The team of students tasked with the first question found that Arab residents of Sheikh Munis were expelled from their village, but also that in 2014, Jewish immigrants sent there following the state’s founding were evicted – an eviction few are aware of – for the sake of the university’s expansion. Unlike the Arabs, they received compensation and remained in their country.

Few, if any, are aware of the existence on campus of remains from a Muslim cemetery and from an old synagogue. The answer to the first question, therefore, is simple: There is no trace of the past in the university space. But there is an applicable correction, for anyone willing to take up the challenge.

The answer to the million-dollar question about the capital-academia nexus and its impact on the university’s planning and development is far simpler. To illustrate the ties, the students picked three representative structures – The Trubowicz Law Building, which was the first on campus; the Cymbalista Synagogue and Jewish Heritage Center from the 1990s; and the recently completed Broadcom Building.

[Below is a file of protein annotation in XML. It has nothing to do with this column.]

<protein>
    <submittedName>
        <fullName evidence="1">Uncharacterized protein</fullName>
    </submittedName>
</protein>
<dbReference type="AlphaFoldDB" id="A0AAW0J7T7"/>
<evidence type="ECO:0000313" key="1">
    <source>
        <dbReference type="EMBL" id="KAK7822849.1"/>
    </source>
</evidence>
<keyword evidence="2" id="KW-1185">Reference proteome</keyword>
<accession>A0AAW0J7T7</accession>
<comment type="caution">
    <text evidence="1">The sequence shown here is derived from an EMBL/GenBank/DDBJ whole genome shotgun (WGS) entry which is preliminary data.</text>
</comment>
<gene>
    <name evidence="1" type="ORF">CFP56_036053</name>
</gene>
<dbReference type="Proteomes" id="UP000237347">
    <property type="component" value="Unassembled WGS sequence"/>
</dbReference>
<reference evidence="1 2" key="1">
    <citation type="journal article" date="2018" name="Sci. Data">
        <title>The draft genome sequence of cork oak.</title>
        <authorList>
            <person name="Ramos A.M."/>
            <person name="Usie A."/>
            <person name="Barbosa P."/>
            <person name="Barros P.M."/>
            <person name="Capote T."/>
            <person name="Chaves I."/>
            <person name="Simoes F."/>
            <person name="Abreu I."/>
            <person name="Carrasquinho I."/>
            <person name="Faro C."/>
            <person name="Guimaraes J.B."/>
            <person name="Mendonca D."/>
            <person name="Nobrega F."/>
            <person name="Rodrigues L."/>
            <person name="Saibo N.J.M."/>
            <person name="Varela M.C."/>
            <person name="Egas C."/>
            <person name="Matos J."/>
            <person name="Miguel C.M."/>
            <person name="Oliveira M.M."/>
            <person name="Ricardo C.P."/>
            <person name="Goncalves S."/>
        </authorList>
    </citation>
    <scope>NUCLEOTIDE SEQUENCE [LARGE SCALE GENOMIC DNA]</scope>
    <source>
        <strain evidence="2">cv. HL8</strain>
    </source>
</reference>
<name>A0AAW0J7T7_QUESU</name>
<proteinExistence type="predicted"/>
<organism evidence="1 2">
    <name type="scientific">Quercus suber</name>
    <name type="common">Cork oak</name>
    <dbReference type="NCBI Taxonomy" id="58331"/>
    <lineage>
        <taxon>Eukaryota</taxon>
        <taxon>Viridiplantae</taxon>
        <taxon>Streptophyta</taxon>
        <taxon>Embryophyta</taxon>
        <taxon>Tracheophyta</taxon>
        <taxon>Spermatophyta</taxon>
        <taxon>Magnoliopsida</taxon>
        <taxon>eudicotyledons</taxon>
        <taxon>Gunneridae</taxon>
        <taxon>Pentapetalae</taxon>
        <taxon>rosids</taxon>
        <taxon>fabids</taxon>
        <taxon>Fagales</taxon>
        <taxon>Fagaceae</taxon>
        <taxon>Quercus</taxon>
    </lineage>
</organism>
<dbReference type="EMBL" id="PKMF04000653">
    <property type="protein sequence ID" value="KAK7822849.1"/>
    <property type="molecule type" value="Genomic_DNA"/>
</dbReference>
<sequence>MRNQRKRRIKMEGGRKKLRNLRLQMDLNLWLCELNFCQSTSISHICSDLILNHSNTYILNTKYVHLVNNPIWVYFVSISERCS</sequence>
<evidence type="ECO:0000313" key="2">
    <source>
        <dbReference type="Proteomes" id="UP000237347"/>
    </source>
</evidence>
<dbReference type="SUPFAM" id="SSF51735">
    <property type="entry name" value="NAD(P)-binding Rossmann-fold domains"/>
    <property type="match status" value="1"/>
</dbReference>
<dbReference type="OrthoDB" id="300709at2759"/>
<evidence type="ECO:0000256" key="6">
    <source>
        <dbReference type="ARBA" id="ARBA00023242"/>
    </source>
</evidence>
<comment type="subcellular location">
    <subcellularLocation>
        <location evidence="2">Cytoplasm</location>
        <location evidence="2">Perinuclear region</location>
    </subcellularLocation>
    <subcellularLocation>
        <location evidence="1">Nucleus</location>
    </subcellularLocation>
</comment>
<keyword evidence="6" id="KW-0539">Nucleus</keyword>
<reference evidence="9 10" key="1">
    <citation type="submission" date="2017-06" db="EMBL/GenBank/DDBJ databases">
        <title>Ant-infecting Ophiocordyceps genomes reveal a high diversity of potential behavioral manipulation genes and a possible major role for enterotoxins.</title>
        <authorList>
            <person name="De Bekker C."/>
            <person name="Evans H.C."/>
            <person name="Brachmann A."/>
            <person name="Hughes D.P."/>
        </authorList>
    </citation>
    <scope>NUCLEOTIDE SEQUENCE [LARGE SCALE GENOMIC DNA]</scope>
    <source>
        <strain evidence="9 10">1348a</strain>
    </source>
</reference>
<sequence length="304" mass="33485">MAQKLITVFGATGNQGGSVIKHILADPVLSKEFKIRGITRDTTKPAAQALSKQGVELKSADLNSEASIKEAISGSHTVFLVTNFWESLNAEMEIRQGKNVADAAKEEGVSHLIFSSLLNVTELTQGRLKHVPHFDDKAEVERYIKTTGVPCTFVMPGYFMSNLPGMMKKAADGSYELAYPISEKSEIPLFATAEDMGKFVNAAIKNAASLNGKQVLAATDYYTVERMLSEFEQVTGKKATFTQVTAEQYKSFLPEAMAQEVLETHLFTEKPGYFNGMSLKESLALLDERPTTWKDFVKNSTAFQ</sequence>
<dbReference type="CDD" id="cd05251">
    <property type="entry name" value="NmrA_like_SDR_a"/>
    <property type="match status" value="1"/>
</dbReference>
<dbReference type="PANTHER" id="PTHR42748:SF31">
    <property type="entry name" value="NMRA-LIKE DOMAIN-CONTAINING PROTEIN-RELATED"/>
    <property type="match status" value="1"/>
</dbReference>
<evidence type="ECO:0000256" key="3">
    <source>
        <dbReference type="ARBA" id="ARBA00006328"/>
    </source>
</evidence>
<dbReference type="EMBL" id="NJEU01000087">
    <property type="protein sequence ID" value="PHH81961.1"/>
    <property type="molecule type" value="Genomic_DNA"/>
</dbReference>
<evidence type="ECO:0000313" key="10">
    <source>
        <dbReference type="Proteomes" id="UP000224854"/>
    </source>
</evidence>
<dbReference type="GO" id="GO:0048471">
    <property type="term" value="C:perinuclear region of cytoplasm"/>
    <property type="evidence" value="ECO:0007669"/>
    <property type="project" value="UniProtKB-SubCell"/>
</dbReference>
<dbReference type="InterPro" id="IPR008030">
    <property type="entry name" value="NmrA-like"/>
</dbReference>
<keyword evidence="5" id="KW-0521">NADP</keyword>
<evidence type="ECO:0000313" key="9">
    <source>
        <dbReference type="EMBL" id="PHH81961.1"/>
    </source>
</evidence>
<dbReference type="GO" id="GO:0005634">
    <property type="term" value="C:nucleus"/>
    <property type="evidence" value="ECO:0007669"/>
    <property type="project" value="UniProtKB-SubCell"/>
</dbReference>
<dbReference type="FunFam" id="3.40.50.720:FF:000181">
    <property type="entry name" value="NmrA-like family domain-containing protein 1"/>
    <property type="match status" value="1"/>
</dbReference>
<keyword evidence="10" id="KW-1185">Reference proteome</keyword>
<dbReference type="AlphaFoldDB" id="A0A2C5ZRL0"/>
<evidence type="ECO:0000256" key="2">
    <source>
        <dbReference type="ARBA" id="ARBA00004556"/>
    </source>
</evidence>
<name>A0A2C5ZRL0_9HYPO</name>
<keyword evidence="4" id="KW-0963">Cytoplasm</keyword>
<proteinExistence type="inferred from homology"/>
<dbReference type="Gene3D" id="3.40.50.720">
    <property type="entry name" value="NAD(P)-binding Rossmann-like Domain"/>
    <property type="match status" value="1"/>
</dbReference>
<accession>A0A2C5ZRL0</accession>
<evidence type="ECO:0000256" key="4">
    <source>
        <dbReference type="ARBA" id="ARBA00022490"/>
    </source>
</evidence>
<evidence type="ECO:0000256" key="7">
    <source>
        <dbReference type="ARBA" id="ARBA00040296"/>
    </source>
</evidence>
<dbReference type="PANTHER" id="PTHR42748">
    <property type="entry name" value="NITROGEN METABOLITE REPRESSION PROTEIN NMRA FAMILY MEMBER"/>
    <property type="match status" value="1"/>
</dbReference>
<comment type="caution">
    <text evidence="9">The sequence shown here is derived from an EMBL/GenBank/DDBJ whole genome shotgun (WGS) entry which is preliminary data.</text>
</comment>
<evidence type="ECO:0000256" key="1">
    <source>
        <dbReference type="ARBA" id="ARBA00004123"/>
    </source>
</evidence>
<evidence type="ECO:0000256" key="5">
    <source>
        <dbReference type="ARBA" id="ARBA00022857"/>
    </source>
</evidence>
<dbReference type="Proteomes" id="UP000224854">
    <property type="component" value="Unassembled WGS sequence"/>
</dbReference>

But even without in-depth study, the phenomenon is well-known and all-pervasive. Since the day of its founding, the university – any university, really – has relied on donations to construct buildings, often with no real need. A representative example on the Tel Aviv campus is the Porter Building for Environmental Studies, a structure less important to the environment, if at all, than to the donor’s ego.

The study notes that the dominance of donors grows from year to year and the students naively recommend the “regulation of relations” with donors, and returning the “interest of the users” to the equation – all this while construction is ongoing on a new building, paid for by oligarch Roman Abramovich.

The Porter School Building at Tel Aviv University. Used mainly to boost the donors' ego.Credit: Wikimedia Commons

The third chapter of the study, which addresses the inclusion of the campus’s “users” in the planning process, is in Fenster’s eyes the most important part of the study, and calls for in-depth follow-up. In all her years at the university, and in all six master plans for its development, there has never been an attempt to involve the public of daily users of the campus. In interviews with such users, the input of those who actually experience the space was heard for the first time. Some of the interviewees pointed out difficulties in reaching the campus and a lack of proper public transportation.